Genotype-associated cerebellar profiles in ALS: focal cerebellar pathology and cerebro-cerebellar connectivity alterations


Cerebellar disease burden and cerebro-cerebellar connectivity alterations are poorly characterised in amyotrophic lateral sclerosis (ALS) despite the likely contribution of cerebellar pathology to the clinical heterogeneity of the condition.


A prospective imaging study has been undertaken with 271 participants to systematically evaluate cerebellar grey and white matter alterations, cerebellar peduncle integrity and cerebro-cerebellar connectivity in ALS. Participants were stratified into four groups: (1) patients testing positive for GGGGCC repeat expansions in C9orf72, (2) patients carrying an intermediate-length repeat expansion in ATXN2, (3) patients without established ALS-associated mutations and (4) healthy controls. Additionally, the cerebellar profile of a single patient with ALS who had an ATXN2 allele length of 62 was evaluated. Cortical thickness, grey matter and white matter volumes were calculated in each cerebellar lobule complemented by morphometric analyses to characterise genotype-associated atrophy patterns. A Bayesian segmentation algorithm was used for superior cerebellar peduncle volumetry. White matter diffusivity parameters were appraised both within the cerebellum and in the cerebellar peduncles. Cerebro-cerebellar connectivity was assessed using deterministic tractography.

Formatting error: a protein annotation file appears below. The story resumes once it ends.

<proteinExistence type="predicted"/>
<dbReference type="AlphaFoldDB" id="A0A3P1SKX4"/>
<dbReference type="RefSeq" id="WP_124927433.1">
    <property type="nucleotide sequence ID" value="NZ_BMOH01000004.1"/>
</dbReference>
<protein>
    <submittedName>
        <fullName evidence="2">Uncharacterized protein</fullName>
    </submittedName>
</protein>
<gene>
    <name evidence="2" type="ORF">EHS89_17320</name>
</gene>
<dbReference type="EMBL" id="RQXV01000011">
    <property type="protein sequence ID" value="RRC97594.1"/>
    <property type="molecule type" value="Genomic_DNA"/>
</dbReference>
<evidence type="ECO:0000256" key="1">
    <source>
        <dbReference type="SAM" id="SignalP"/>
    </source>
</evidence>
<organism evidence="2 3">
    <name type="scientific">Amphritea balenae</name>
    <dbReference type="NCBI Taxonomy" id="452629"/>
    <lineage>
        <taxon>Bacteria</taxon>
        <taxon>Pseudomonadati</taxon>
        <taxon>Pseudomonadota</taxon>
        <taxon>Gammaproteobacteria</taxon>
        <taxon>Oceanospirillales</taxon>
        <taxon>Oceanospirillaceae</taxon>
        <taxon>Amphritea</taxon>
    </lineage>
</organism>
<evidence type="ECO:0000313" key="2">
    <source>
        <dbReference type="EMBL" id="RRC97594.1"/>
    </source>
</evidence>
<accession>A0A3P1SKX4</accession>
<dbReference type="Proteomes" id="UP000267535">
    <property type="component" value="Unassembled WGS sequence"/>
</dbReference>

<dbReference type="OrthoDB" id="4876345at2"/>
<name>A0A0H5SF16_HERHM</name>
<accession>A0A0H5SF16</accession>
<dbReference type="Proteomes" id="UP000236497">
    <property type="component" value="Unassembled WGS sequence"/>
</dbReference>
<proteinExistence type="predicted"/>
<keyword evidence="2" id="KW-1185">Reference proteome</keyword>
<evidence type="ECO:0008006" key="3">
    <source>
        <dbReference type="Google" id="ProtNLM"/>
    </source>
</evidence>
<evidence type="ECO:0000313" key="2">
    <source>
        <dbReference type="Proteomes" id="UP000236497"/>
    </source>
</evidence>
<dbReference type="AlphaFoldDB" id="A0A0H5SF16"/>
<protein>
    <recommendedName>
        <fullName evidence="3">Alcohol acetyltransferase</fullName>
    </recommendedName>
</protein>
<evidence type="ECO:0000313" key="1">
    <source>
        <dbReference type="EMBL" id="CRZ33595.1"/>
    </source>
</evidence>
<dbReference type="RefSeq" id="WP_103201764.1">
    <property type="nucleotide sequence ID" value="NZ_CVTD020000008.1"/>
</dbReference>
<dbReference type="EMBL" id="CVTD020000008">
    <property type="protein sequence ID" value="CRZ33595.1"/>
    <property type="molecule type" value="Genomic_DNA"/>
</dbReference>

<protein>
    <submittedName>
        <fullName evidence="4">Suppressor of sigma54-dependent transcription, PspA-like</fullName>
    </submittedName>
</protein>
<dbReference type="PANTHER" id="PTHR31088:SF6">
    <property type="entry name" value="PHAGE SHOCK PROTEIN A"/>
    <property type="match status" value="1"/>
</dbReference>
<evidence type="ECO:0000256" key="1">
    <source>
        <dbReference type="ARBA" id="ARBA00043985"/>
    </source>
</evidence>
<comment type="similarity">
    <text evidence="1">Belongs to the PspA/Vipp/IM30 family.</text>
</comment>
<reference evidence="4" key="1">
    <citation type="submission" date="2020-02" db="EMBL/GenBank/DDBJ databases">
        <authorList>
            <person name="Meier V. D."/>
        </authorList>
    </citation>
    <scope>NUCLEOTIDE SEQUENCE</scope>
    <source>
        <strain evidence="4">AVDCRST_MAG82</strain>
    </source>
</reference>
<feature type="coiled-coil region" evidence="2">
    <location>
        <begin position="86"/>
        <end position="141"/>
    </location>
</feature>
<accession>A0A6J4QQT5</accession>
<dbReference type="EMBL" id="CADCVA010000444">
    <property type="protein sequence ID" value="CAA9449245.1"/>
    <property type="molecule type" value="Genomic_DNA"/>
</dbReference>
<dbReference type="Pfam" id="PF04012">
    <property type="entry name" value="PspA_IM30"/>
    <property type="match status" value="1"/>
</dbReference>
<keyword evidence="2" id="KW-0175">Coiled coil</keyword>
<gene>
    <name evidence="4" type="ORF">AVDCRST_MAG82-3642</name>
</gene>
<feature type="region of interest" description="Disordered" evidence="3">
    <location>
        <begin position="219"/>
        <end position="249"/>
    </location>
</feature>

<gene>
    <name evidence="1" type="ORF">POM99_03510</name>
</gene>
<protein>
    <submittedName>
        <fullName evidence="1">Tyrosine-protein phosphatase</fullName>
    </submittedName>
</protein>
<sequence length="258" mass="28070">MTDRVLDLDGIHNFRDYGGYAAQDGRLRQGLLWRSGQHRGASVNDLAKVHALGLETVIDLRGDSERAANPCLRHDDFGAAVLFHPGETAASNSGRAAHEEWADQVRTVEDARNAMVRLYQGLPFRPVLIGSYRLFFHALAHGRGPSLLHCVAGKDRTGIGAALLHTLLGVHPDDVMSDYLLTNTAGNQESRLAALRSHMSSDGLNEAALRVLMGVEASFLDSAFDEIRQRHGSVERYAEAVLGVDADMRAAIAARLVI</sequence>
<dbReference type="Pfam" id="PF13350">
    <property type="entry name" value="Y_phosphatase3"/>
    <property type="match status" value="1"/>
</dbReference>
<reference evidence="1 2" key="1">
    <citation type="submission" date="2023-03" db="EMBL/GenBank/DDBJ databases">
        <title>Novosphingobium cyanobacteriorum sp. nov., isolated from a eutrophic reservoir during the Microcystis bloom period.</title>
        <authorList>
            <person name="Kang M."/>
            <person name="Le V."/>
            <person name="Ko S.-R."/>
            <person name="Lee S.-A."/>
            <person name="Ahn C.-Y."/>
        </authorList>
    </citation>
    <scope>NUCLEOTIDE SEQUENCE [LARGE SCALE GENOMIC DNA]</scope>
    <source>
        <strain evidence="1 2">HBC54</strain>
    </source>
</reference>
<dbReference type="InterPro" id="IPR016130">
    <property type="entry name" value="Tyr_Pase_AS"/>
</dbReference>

Cerebellar pathology was confined to lobules I–V of the anterior lobe in patients with sporadic ALS in contrast to the considerable posterior lobe and vermis disease burden identified in C9orf72 mutation carriers. Patients with intermediate ATXN2 expansions did not exhibit significant cerebellar pathology.


Focal rather than global cerebellar degeneration characterises ALS. Pathognomonic ALS symptoms which are typically attributed to other anatomical regions, such as dysarthria, dysphagia, pseudobulbar affect, eye movement abnormalities and cognitive deficits, may be modulated, exacerbated or partially driven by cerebellar changes in ALS.

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